On two Sunday shows this weekend, the hosts made the same point about the White House's plan for modest gun control efforts: The public isn't going along.
We've seen the polling. We know the president came out and urged and noted, it was less than a hundred days. We've seen the polling that support for stricter gun laws is slipping.
He touched on it again with one guest, former Obama adviser David Axelrod:
TODD: The president–one thing he's used the bully pulpit for is to try to re-energize this issue of the gun debate. But the polls are sort of speaking pretty loud here. Public doesn't seem to have the same desire as him.
AXELROD: Well, yes and no. If you look at that same CBS poll you cited, 90 percent still support background checks.
One thing that you don't see moving in the president's direction since the inaugural is support for his proposals on gun control…. Look at the latest poll from CBS. Support for gun control in December of 2012, 57 percent for new gun control laws, stricter gun control laws, now down to 47 percent.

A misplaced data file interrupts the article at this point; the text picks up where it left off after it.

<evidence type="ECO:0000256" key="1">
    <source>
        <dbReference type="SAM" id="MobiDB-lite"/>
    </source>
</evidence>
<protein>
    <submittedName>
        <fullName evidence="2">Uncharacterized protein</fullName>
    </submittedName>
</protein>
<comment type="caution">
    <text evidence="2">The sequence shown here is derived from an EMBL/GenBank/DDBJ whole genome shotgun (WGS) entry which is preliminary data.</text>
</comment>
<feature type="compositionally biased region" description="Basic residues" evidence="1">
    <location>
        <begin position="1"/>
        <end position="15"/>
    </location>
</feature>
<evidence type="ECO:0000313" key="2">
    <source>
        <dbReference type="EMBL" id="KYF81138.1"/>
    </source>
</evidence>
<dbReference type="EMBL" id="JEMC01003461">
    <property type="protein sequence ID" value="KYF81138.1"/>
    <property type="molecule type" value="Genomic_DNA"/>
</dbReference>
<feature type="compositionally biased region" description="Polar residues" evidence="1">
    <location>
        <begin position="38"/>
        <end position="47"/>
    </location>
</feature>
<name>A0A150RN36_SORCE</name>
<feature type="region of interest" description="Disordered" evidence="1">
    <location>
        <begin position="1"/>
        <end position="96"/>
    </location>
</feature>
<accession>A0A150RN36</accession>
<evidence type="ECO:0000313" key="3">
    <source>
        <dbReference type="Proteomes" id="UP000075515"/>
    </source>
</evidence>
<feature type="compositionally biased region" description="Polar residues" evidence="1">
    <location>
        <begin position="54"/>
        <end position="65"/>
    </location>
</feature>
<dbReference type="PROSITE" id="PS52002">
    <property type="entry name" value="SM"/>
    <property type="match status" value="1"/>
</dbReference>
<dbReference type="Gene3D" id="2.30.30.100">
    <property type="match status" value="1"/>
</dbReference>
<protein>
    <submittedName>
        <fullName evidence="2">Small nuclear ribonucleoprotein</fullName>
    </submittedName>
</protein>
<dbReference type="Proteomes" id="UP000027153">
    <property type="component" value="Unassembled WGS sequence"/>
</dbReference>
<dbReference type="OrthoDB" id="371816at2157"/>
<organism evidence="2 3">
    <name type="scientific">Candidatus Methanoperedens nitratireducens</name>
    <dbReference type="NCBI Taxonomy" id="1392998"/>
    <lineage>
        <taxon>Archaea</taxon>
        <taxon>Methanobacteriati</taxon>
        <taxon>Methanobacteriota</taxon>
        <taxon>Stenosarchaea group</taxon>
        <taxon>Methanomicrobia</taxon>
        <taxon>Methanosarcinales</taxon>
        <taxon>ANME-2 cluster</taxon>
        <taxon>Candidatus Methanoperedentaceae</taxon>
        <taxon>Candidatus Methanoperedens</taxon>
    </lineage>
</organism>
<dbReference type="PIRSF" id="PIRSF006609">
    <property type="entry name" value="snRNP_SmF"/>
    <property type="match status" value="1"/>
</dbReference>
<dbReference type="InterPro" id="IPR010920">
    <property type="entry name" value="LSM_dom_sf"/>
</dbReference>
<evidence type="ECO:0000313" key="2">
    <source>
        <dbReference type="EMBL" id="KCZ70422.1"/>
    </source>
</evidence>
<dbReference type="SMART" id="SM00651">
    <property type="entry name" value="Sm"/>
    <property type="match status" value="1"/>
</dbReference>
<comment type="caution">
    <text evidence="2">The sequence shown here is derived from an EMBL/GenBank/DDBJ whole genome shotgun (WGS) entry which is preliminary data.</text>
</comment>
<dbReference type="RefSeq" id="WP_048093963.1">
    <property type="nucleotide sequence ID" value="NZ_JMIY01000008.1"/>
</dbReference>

That prompted this response from Nation editor Katrina Vanden Heuvel:
The fight is not over. You cite the CBS poll. Cite your own poll, the ABC poll, which when asked, not about stricter gun regulation, but about universal background checks, 90 percent support that. How many things in American do 90 percent of Americans support? Sixty percent, military-style assault weapon ban.
Indeed it is strange–but perhaps not surprising–that reporters treat these polls that ask a broad question about gun laws as if they are more important than the specific questions about precise policy questions. But it's harder to understand why Stephanopoulos was citing the CBS 47 percent number, when ABC's own poll found 52 percent support stricter gun laws–not much of a shift since Newtown.
And what's even more curious: NBC has its own recent poll that, as of late February, was still showing strong support for more strict gun laws–stronger than their immediate post-Newtown poll (courtesy of PollingReport.com):
Of course, it's entirely likely that Congress will not reflect the public's view on gun laws and will fail to do much of anything. But reporters shouldn't blame that on the public–and leave it to liberal-leaning roundtable guests to point out the facts they're leaving out of the discussion.